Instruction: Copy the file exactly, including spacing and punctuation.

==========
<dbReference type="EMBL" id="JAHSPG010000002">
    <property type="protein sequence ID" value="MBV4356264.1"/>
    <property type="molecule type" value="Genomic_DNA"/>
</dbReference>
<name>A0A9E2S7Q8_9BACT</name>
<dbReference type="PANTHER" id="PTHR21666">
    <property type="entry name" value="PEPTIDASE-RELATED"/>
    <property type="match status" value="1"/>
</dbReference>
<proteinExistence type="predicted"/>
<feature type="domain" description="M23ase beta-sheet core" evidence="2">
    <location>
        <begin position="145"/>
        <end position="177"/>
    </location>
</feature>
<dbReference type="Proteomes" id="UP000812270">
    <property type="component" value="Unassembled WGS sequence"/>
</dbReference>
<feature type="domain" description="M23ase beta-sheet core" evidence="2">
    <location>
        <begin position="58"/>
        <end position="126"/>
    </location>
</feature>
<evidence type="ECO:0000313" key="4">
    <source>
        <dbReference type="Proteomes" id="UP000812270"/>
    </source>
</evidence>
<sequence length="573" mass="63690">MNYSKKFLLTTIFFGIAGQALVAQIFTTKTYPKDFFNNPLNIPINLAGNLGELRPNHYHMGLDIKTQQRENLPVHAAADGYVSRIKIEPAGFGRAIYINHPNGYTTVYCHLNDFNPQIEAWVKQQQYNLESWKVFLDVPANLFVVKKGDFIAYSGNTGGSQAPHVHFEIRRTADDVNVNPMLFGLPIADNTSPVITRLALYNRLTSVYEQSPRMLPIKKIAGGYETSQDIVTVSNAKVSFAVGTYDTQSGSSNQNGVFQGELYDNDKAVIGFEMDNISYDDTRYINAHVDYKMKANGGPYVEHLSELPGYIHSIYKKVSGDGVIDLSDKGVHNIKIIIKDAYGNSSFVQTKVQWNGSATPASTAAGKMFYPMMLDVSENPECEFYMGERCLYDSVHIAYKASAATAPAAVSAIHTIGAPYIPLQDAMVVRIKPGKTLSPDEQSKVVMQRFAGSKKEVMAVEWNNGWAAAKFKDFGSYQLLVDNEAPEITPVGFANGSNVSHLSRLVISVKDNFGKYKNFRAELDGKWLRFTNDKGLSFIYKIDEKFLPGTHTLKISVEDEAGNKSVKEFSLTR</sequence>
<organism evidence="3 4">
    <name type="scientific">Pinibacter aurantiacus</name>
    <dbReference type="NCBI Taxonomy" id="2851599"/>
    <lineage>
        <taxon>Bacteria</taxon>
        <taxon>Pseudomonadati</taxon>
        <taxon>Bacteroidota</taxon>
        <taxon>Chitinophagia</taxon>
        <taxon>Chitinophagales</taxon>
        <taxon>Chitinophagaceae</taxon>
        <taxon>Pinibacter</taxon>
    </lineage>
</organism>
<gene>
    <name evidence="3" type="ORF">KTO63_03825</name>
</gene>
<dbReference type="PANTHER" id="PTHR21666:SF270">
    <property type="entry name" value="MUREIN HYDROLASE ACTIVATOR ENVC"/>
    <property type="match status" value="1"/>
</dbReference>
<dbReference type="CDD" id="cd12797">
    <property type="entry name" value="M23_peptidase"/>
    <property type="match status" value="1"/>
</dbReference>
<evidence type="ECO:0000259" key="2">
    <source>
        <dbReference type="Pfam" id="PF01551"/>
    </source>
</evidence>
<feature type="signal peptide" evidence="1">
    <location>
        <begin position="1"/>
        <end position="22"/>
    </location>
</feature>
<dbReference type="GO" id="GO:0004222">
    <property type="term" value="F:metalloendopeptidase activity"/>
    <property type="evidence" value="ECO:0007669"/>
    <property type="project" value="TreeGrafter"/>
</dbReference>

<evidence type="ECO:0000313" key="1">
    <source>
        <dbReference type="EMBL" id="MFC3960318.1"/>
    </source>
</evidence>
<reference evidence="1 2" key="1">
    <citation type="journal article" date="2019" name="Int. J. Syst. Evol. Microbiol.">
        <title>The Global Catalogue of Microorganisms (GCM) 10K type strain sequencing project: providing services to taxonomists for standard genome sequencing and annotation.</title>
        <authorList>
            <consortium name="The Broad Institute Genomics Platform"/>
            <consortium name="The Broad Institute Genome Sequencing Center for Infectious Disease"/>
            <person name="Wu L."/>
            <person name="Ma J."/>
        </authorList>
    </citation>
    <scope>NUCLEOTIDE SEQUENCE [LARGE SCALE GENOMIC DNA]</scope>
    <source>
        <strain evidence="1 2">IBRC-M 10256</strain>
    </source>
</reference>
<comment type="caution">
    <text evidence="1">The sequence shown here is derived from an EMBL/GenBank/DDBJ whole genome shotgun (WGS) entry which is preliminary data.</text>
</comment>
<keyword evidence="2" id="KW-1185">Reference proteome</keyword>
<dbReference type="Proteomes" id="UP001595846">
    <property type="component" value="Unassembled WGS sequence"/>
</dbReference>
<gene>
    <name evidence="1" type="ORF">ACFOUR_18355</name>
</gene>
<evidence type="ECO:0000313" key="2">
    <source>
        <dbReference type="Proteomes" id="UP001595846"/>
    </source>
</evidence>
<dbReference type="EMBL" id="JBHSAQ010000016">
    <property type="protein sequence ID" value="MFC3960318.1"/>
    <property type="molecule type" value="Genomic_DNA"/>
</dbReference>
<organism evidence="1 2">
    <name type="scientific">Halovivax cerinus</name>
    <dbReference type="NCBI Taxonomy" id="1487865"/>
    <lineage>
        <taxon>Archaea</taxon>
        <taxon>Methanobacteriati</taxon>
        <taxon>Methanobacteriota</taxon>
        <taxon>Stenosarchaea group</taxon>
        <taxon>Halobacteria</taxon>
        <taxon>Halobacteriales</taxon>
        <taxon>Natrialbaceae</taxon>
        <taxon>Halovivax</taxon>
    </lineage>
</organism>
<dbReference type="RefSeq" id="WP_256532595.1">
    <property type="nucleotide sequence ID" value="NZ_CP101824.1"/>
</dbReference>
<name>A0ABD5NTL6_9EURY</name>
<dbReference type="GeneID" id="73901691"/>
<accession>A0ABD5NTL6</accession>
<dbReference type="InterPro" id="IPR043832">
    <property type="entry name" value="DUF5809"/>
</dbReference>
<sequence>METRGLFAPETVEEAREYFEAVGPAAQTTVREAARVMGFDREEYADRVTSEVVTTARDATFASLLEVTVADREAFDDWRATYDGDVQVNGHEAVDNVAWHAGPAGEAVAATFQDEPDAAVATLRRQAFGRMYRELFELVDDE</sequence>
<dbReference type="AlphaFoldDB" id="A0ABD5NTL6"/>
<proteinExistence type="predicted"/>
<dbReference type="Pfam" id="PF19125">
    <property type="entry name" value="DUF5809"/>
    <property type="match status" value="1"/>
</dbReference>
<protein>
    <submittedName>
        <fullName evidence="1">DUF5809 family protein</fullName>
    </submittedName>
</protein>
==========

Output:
<dbReference type="EMBL" id="JAHSPG010000002">
    <property type="protein sequence ID" value="MBV4356264.1"/>
    <property type="molecule type" value="Genomic_DNA"/>
</dbReference>
<name>A0A9E2S7Q8_9BACT</name>
<dbReference type="PANTHER" id="PTHR21666">
    <property type="entry name" value="PEPTIDASE-RELATED"/>
    <property type="match status" value="1"/>
</dbReference>
<proteinExistence type="predicted"/>
<feature type="domain" description="M23ase beta-sheet core" evidence="2">
    <location>
        <begin position="145"/>
        <end position="177"/>
    </location>
</feature>
<dbReference type="Proteomes" id="UP000812270">
    <property type="component" value="Unassembled WGS sequence"/>
</dbReference>
<feature type="domain" description="M23ase beta-sheet core" evidence="2">
    <location>
        <begin position="58"/>
        <end position="126"/>
    </location>
</feature>
<evidence type="ECO:0000313" key="4">
    <source>
        <dbReference type="Proteomes" id="UP000812270"/>
    </source>
</evidence>
<sequence length="573" mass="63690">MNYSKKFLLTTIFFGIAGQALVAQIFTTKTYPKDFFNNPLNIPINLAGNLGELRPNHYHMGLDIKTQQRENLPVHAAADGYVSRIKIEPAGFGRAIYINHPNGYTTVYCHLNDFNPQIEAWVKQQQYNLESWKVFLDVPANLFVVKKGDFIAYSGNTGGSQAPHVHFEIRRTADDVNVNPMLFGLPIADNTSPVITRLALYNRLTSVYEQSPRMLPIKKIAGGYETSQDIVTVSNAKVSFAVGTYDTQSGSSNQNGVFQGELYDNDKAVIGFEMDNISYDDTRYINAHVDYKMKANGGPYVEHLSELPGYIHSIYKKVSGDGVIDLSDKGVHNIKIIIKDAYGNSSFVQTKVQWNGSATPASTAAGKMFYPMMLDVSENPECEFYMGERCLYDSVHIAYKASAATAPAAVSAIHTIGAPYIPLQDAMVVRIKPGKTLSPDEQSKVVMQRFAGSKKEVMAVEWNNGWAAAKFKDFGSYQLLVDNEAPEITPVGFANGSNVSHLSRLVISVKDNFGKYKNFRAELDGKWLRFTNDKGLSFIYKIDEKFLPGTHTLKISVEDEAGNKSVKEFSLTR</sequence>
<organism evidence="3 4">
    <name type="scientific">Pinibacter aurantiacus</name>
    <dbReference type="NCBI Taxonomy" id="2851599"/>
    <lineage>
        <taxon>Bacteria</taxon>
        <taxon>Pseudomonadati</taxon>
        <taxon>Bacteroidota</taxon>
        <taxon>Chitinophagia</taxon>
        <taxon>Chitinophagales</taxon>
        <taxon>Chitinophagaceae</taxon>
        <taxon>Pinibacter</taxon>
    </lineage>
</organism>
<gene>
    <name evidence="3" type="ORF">KTO63_03825</name>
</gene>
<dbReference type="PANTHER" id="PTHR21666:SF270">
    <property type="entry name" value="MUREIN HYDROLASE ACTIVATOR ENVC"/>
    <property type="match status" value="1"/>
</dbReference>
<dbReference type="CDD" id="cd12797">
    <property type="entry name" value="M23_peptidase"/>
    <property type="match status" value="1"/>
</dbReference>
<evidence type="ECO:0000259" key="2">
    <source>
        <dbReference type="Pfam" id="PF01551"/>
    </source>
</evidence>
<feature type="signal peptide" evidence="1">
    <location>
        <begin position="1"/>
        <end position="22"/>
    </location>
</feature>
<dbReference type="GO" id="GO:0004222">
    <property type="term" value="F:metalloendopeptidase activity"/>
    <property type="evidence" value="ECO:0007669"/>
    <property type="project" value="TreeGrafter"/>
</dbReference>

<evidence type="ECO:0000313" key="1">
    <source>
        <dbReference type="EMBL" id="MFC3960318.1"/>
    </source>
</evidence>
<reference evidence="1 2" key="1">
    <citation type="journal article" date="2019" name="Int. J. Syst. Evol. Microbiol.">
        <title>The Global Catalogue of Microorganisms (GCM) 10K type strain sequencing project: providing services to taxonomists for standard genome sequencing and annotation.</title>
        <authorList>
            <consortium name="The Broad Institute Genomics Platform"/>
            <consortium name="The Broad Institute Genome Sequencing Center for Infectious Disease"/>
            <person name="Wu L."/>
            <person name="Ma J."/>
        </authorList>
    </citation>
    <scope>NUCLEOTIDE SEQUENCE [LARGE SCALE GENOMIC DNA]</scope>
    <source>
        <strain evidence="1 2">IBRC-M 10256</strain>
    </source>
</reference>
<comment type="caution">
    <text evidence="1">The sequence shown here is derived from an EMBL/GenBank/DDBJ whole genome shotgun (WGS) entry which is preliminary data.</text>
</comment>
<keyword evidence="2" id="KW-1185">Reference proteome</keyword>
<dbReference type="Proteomes" id="UP001595846">
    <property type="component" value="Unassembled WGS sequence"/>
</dbReference>
<gene>
    <name evidence="1" type="ORF">ACFOUR_18355</name>
</gene>
<evidence type="ECO:0000313" key="2">
    <source>
        <dbReference type="Proteomes" id="UP001595846"/>
    </source>
</evidence>
<dbReference type="EMBL" id="JBHSAQ010000016">
    <property type="protein sequence ID" value="MFC3960318.1"/>
    <property type="molecule type" value="Genomic_DNA"/>
</dbReference>
<organism evidence="1 2">
    <name type="scientific">Halovivax cerinus</name>
    <dbReference type="NCBI Taxonomy" id="1487865"/>
    <lineage>
        <taxon>Archaea</taxon>
        <taxon>Methanobacteriati</taxon>
        <taxon>Methanobacteriota</taxon>
        <taxon>Stenosarchaea group</taxon>
        <taxon>Halobacteria</taxon>
        <taxon>Halobacteriales</taxon>
        <taxon>Natrialbaceae</taxon>
        <taxon>Halovivax</taxon>
    </lineage>
</organism>
<dbReference type="RefSeq" id="WP_256532595.1">
    <property type="nucleotide sequence ID" value="NZ_CP101824.1"/>
</dbReference>
<name>A0ABD5NTL6_9EURY</name>
<dbReference type="GeneID" id="73901691"/>
<accession>A0ABD5NTL6</accession>
<dbReference type="InterPro" id="IPR043832">
    <property type="entry name" value="DUF5809"/>
</dbReference>
<sequence>METRGLFAPETVEEAREYFEAVGPAAQTTVREAARVMGFDREEYADRVTSEVVTTARDATFASLLEVTVADREAFDDWRATYDGDVQVNGHEAVDNVAWHAGPAGEAVAATFQDEPDAAVATLRRQAFGRMYRELFELVDDE</sequence>
<dbReference type="AlphaFoldDB" id="A0ABD5NTL6"/>
<proteinExistence type="predicted"/>
<dbReference type="Pfam" id="PF19125">
    <property type="entry name" value="DUF5809"/>
    <property type="match status" value="1"/>
</dbReference>
<protein>
    <submittedName>
        <fullName evidence="1">DUF5809 family protein</fullName>
    </submittedName>
</protein>